SwitchGear offers a number of control constructs to optimize experimental conditions and to normalize for non-specific effects associated with a treatment or change in condition. Note that SwitchGear’s unique RenSP luciferase technology eliminates the need for co-transfection of a normalizing control in most cases.
Empty promoter vector: The empty promoter vector contains the RenSP luciferase gene without a promoter. This construct serves as a one measure of background signal in the experiment. This construct may also be used to create additional experimental constructs.
Housekeeping gene promoter vectors: Housekeeping control constructs contain promoters for common housekeeping genes driving the RenSP luciferase reporter. These constructs serve as positive transfection controls and may also serve as controls for comparing signals between conditions if they are known to be unresponsive to the test condition.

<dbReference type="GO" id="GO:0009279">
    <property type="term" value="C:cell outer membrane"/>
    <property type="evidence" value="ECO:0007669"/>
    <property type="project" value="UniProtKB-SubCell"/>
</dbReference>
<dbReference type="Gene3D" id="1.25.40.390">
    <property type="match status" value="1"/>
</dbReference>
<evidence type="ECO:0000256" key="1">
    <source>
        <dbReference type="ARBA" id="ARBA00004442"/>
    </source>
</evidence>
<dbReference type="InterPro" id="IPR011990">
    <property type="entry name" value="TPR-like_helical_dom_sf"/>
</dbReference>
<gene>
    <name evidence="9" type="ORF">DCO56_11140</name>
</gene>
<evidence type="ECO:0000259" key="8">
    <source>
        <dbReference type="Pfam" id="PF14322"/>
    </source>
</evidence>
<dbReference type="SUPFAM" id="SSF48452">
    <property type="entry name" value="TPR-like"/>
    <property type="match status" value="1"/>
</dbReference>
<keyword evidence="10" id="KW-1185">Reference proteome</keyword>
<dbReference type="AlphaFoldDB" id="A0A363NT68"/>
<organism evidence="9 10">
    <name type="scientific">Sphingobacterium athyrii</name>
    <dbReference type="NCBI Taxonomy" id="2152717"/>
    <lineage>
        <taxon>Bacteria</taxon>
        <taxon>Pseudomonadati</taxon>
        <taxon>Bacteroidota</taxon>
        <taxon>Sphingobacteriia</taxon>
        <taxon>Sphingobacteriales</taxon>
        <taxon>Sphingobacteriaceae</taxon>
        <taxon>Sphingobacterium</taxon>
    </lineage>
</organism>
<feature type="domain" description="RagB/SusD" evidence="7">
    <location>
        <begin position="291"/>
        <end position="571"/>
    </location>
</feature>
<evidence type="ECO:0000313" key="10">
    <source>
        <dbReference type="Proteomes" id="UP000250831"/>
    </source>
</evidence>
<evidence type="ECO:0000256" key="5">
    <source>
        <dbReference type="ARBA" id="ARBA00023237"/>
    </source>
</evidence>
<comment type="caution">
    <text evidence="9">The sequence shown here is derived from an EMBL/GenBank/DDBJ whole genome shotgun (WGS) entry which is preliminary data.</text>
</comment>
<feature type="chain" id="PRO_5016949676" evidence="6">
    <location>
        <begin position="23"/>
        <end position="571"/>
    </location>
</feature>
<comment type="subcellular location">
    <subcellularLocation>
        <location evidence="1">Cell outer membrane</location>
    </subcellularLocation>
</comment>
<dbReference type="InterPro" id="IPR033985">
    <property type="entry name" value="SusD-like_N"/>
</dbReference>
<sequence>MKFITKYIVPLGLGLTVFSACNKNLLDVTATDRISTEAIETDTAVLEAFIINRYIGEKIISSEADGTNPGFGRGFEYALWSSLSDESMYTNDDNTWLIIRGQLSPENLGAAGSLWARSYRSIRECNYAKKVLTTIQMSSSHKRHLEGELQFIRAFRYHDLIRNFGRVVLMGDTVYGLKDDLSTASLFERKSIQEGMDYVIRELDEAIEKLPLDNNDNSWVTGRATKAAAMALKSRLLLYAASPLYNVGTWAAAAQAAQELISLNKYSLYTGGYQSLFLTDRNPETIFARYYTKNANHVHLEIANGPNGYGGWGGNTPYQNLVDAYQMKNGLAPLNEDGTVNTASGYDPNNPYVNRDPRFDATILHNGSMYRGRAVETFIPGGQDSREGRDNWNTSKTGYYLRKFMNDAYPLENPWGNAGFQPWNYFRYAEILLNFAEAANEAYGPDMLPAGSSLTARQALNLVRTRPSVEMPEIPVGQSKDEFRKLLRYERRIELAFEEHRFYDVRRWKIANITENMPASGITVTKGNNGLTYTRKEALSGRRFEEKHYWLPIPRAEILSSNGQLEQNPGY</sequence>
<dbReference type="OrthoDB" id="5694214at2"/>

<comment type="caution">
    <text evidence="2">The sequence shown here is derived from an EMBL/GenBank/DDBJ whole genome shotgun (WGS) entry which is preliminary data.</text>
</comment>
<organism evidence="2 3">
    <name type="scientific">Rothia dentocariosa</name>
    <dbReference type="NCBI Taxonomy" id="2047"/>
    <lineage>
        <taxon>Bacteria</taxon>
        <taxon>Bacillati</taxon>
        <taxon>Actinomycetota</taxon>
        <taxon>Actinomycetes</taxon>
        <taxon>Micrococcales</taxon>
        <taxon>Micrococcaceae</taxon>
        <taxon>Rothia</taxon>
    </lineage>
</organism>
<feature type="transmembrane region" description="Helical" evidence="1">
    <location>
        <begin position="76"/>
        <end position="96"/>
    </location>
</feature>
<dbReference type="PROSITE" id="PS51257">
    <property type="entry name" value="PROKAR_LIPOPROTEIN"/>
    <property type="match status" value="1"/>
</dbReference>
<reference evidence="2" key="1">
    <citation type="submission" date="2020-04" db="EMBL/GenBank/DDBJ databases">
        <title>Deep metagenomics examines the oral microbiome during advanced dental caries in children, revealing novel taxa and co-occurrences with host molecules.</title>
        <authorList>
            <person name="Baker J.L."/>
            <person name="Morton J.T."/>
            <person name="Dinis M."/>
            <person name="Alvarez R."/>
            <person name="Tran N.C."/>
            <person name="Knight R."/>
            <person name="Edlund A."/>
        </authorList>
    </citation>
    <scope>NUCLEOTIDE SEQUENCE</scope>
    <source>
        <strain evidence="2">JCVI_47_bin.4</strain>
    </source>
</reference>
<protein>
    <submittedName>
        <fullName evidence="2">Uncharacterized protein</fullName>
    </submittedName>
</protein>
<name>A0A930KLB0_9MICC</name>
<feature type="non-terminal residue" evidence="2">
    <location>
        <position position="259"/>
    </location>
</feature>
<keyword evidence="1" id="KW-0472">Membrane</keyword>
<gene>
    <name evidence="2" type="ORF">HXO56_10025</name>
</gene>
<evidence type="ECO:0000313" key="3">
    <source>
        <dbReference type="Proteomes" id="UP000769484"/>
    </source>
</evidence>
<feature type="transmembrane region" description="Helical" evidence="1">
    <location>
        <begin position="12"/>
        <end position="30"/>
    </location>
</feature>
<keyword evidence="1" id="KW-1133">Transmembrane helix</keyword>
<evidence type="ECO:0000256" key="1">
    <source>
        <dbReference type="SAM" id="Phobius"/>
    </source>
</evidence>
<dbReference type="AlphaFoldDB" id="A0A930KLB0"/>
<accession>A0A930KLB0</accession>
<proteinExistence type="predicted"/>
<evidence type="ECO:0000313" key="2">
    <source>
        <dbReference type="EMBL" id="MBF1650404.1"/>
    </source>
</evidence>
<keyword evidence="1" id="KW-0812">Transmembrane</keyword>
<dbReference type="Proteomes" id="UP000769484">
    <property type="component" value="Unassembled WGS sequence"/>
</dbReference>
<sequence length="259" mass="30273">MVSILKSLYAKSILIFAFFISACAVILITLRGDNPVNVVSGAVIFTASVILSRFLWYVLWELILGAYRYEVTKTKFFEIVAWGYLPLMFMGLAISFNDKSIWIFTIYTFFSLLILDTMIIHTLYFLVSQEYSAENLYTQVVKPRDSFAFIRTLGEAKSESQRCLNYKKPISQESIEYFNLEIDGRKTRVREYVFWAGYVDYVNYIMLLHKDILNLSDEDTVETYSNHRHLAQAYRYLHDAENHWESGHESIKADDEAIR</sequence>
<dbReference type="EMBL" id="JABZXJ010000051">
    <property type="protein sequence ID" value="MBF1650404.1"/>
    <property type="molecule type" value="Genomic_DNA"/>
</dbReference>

Random control vectors: Random control constructs contain 1 kb non-conserved, non-genic, and non-repetitive fragments from the human genome cloned upstream of the luciferase reporter. These vectors produce slightly different signals than the empty vectors and are considered optimal negative or background controls.
Figure 1. Expected data and analysis of housekeeping and random promoter vectors: Random promoter constructs (R1, R2, R3, R4) serve as negative/background controls and establish baseline luciferase activity. The housekeeping promoter controls serve as positive controls and give relative luciferase activity.
Y-axis values shown in log scale. Control vector activity may vary depending on cell line, treatment condition, and protocol changes.